The Aqua got awkward ergonomics, but it was in part due to stupidly hard physical keys (that went a little softer after several weeks of daily usage, to be fair), and part due to my own stupidity, since it’s possible to configure physical buttons with useful shortcuts. I’m only using the misplaced on/off button to boot the e-reader, and the touchscreen to play Klondike, bookmarking a page or navigating footnotes. For all other actions (turning pages, going to the menu, shuting down or standbying it, turning the light on or off…), I’m using the physical keys. I’m still hoping for a touchscreen locking mode ; a touchscreen is a nice option, but for a linear navigation (as in reading a book, not screening a pdf file) it’s kind of overkill.

 The TouchLux is bit slow to boot (about 11 seconds in average) but it’s the only part where it feels that way. Reaction time is rather good. Even various applications are not that bad (still, it’s not a tablet and using it as such would only bring frustration).

 Since it got a very useful micro-SD card slot, I have disabled all wifi connectivity in order to spare some more battery life. I’m not really using  the Dropbox integration, neither the send-to-pocketbook nor the Pocketbook Sync but I like to have those options, nevertheless. 

On the other side, I tried Pocketnews application, which is a RSS reader. It just didn’t work (I liked the idea to have some news to read while offline after downloading them, but it seems you have to use the awfully buggy browser and be online to use it). In fact, I’m sure some people will have the use of this application, but in my case, I see it more like a distraction than an effective tool. So, if you need it, prepare to be disapointed, if not, you won’t miss anything – after all, you’ve got hundred of books in your device !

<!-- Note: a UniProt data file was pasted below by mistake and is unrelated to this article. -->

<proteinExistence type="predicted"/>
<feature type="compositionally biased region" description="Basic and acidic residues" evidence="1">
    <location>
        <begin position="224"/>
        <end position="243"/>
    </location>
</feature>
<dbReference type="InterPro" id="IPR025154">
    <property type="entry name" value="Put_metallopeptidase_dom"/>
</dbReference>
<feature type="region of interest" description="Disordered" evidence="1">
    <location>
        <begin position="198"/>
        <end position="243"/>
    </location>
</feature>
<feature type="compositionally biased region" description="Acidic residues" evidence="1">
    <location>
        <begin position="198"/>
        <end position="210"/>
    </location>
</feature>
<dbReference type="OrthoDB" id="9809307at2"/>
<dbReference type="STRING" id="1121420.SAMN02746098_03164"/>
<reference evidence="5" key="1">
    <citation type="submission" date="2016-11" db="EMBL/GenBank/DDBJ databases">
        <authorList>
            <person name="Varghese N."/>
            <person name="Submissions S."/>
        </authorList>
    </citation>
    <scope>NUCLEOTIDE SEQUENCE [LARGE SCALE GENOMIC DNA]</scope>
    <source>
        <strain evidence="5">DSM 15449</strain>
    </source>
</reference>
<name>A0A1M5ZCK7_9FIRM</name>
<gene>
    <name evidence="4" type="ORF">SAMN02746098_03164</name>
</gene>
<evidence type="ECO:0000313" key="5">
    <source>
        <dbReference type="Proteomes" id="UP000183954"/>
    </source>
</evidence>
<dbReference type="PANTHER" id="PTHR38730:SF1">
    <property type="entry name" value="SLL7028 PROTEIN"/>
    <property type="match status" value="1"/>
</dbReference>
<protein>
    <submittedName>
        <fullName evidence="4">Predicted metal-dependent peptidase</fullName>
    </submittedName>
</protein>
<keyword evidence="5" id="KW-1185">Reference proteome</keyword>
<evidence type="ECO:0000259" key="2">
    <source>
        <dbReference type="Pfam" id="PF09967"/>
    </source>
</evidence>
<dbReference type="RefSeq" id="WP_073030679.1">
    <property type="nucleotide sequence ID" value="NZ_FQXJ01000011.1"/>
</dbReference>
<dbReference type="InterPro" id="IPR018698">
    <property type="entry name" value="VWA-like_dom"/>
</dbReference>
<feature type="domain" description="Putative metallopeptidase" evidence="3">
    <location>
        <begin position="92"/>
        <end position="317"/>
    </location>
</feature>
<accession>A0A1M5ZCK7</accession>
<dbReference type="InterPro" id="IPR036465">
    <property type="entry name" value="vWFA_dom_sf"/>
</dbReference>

I really like the idea of being able to read a lot of file formats, but I have to admit I’m using less and less this capacity with the market share increase of epub (and as a PDF file reader, I can’t think of anything better than a first-generation iPad).

 The best feature Pocketbook have in my opinion is the ability to present books with their file names, instead of their metadata. I rely a lot on a well organized files library, and I seriously despise and hate people using Calibre. Seriously, if you had to look for a specific book in a physical library but books were organized alphabetically by first names or book titles, you would probably hunt the librarian down the building with a chainsaw or a hammer. I know that in the modern world, you can use the filesearching capabilities of your software or operating system, but it’s an anti-antifragile, non-reliable option, non-universal solution and very energy and time consuming task if you have more than one hundred books in your collection (I have more than 60 Go of books in mine).